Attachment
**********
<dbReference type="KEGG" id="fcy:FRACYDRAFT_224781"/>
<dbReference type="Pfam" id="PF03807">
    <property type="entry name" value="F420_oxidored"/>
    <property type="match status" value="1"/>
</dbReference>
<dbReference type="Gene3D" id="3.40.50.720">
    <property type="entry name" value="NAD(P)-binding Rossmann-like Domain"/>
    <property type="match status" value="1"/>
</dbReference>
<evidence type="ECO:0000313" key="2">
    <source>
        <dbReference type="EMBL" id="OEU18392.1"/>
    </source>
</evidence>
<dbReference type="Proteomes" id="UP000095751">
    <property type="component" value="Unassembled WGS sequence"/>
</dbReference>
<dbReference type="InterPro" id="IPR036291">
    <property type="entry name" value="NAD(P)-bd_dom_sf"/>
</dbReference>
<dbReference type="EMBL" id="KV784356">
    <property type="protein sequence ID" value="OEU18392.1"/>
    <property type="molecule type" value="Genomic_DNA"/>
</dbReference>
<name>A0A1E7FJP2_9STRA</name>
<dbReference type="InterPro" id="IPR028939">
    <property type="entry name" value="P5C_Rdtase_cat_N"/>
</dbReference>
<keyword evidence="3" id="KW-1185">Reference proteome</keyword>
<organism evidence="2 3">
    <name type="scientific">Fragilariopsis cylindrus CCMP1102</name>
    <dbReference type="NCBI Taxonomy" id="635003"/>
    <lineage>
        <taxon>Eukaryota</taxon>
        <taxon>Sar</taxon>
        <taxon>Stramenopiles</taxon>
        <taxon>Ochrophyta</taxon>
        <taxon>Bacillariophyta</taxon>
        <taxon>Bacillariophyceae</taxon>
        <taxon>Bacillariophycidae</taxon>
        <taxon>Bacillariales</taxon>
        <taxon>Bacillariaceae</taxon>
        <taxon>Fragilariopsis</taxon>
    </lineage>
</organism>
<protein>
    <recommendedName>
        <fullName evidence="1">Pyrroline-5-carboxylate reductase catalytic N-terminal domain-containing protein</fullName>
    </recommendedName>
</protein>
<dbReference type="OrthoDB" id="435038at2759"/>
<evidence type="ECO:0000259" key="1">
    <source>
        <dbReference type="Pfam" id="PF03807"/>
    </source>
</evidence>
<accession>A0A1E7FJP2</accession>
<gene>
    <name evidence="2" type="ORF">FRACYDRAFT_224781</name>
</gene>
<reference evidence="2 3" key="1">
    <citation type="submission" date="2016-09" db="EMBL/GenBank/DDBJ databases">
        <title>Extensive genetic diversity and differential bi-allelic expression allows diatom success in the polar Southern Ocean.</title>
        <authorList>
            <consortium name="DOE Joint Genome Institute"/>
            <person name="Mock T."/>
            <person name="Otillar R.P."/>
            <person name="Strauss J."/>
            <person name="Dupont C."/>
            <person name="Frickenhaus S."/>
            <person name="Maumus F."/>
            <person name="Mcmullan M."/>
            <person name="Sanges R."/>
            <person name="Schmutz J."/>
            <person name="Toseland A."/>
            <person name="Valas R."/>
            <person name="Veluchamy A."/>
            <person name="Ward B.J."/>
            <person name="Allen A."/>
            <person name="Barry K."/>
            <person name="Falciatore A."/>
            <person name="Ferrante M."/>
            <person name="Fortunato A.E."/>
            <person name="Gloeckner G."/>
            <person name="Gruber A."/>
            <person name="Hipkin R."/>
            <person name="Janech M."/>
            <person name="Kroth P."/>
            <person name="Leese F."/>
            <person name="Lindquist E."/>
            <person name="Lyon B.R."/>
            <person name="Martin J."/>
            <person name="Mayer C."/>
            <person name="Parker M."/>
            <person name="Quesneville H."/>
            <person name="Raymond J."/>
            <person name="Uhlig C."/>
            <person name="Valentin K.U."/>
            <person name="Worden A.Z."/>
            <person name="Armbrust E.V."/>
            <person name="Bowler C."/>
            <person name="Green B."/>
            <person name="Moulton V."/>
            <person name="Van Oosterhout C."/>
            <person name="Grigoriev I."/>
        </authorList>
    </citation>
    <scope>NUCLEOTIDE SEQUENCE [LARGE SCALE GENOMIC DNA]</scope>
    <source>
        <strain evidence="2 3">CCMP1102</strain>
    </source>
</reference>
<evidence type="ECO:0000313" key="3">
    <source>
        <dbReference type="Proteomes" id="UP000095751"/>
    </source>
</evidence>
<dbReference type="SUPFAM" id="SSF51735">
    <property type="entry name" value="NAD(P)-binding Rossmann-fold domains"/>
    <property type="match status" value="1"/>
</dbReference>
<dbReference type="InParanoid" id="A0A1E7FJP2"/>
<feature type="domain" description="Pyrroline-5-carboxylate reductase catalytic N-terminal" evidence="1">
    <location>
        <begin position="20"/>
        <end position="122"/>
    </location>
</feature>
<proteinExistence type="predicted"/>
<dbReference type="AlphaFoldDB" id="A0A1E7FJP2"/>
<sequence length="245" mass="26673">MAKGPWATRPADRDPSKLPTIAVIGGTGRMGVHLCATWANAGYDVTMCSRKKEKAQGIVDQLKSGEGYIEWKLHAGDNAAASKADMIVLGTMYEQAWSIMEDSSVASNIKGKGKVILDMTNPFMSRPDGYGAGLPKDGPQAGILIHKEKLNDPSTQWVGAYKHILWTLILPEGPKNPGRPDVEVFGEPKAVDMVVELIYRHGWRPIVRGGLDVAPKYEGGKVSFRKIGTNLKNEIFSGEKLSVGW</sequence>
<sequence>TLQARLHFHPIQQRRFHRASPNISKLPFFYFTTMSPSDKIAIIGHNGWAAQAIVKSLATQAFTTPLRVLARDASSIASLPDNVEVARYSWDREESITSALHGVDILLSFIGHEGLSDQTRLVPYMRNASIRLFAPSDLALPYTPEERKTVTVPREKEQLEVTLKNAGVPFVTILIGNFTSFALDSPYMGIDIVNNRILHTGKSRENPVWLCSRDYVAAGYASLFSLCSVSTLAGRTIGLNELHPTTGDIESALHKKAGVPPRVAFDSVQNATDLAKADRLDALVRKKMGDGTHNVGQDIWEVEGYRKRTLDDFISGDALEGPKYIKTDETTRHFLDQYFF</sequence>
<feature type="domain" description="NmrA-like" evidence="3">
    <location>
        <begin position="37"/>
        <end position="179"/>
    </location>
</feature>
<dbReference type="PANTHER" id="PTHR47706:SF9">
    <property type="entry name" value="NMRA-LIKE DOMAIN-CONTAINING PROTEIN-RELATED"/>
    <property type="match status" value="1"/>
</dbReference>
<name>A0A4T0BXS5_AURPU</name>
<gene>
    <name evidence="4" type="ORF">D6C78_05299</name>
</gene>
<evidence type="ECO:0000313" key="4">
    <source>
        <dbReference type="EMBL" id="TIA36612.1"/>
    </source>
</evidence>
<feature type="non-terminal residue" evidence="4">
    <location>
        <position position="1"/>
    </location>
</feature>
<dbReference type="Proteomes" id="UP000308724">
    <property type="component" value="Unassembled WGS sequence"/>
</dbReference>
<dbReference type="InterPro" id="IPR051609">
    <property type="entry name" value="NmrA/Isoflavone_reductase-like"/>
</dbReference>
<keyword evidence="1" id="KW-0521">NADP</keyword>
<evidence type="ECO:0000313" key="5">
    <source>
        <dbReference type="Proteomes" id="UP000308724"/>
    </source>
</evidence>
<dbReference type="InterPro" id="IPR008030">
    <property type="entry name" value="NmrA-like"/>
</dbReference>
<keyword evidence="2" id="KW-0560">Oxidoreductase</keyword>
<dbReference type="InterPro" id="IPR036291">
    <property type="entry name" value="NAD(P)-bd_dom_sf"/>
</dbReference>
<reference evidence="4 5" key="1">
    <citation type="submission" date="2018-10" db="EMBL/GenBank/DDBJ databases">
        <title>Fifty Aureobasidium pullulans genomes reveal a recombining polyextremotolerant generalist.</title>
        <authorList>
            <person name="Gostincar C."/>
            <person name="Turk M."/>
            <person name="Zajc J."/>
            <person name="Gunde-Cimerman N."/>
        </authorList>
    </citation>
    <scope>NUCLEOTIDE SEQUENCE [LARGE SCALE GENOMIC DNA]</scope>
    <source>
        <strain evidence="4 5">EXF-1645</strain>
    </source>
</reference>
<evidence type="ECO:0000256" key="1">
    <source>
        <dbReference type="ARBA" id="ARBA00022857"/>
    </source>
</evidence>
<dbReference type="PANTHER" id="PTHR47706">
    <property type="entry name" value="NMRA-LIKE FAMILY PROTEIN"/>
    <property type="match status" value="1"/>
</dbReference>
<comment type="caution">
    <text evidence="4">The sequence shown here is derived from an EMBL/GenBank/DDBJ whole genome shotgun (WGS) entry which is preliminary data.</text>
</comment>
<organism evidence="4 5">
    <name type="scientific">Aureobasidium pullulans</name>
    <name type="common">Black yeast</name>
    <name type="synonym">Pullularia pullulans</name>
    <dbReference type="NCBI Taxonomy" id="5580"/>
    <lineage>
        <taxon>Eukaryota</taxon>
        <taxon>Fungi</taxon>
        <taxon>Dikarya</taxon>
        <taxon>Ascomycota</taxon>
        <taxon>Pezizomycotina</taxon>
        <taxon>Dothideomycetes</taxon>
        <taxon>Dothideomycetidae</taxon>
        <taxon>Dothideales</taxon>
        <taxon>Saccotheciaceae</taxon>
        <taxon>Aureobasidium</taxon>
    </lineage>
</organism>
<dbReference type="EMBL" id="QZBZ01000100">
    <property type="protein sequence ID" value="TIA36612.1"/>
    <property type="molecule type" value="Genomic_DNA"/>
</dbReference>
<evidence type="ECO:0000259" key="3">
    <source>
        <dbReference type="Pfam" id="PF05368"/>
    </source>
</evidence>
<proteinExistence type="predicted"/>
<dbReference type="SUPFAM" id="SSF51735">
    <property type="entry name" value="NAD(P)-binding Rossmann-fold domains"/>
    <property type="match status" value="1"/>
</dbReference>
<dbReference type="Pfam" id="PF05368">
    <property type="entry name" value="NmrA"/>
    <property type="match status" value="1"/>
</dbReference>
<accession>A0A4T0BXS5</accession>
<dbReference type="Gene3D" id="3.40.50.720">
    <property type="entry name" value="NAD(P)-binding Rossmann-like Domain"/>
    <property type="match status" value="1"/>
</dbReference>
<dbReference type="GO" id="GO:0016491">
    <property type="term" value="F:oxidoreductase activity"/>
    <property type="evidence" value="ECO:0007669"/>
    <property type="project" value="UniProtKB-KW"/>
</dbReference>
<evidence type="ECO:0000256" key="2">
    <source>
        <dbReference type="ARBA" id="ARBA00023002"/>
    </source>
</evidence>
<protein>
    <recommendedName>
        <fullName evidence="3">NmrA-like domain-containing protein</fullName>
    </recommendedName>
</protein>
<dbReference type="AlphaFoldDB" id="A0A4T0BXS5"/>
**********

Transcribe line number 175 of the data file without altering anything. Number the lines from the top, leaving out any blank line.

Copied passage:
</dbReference>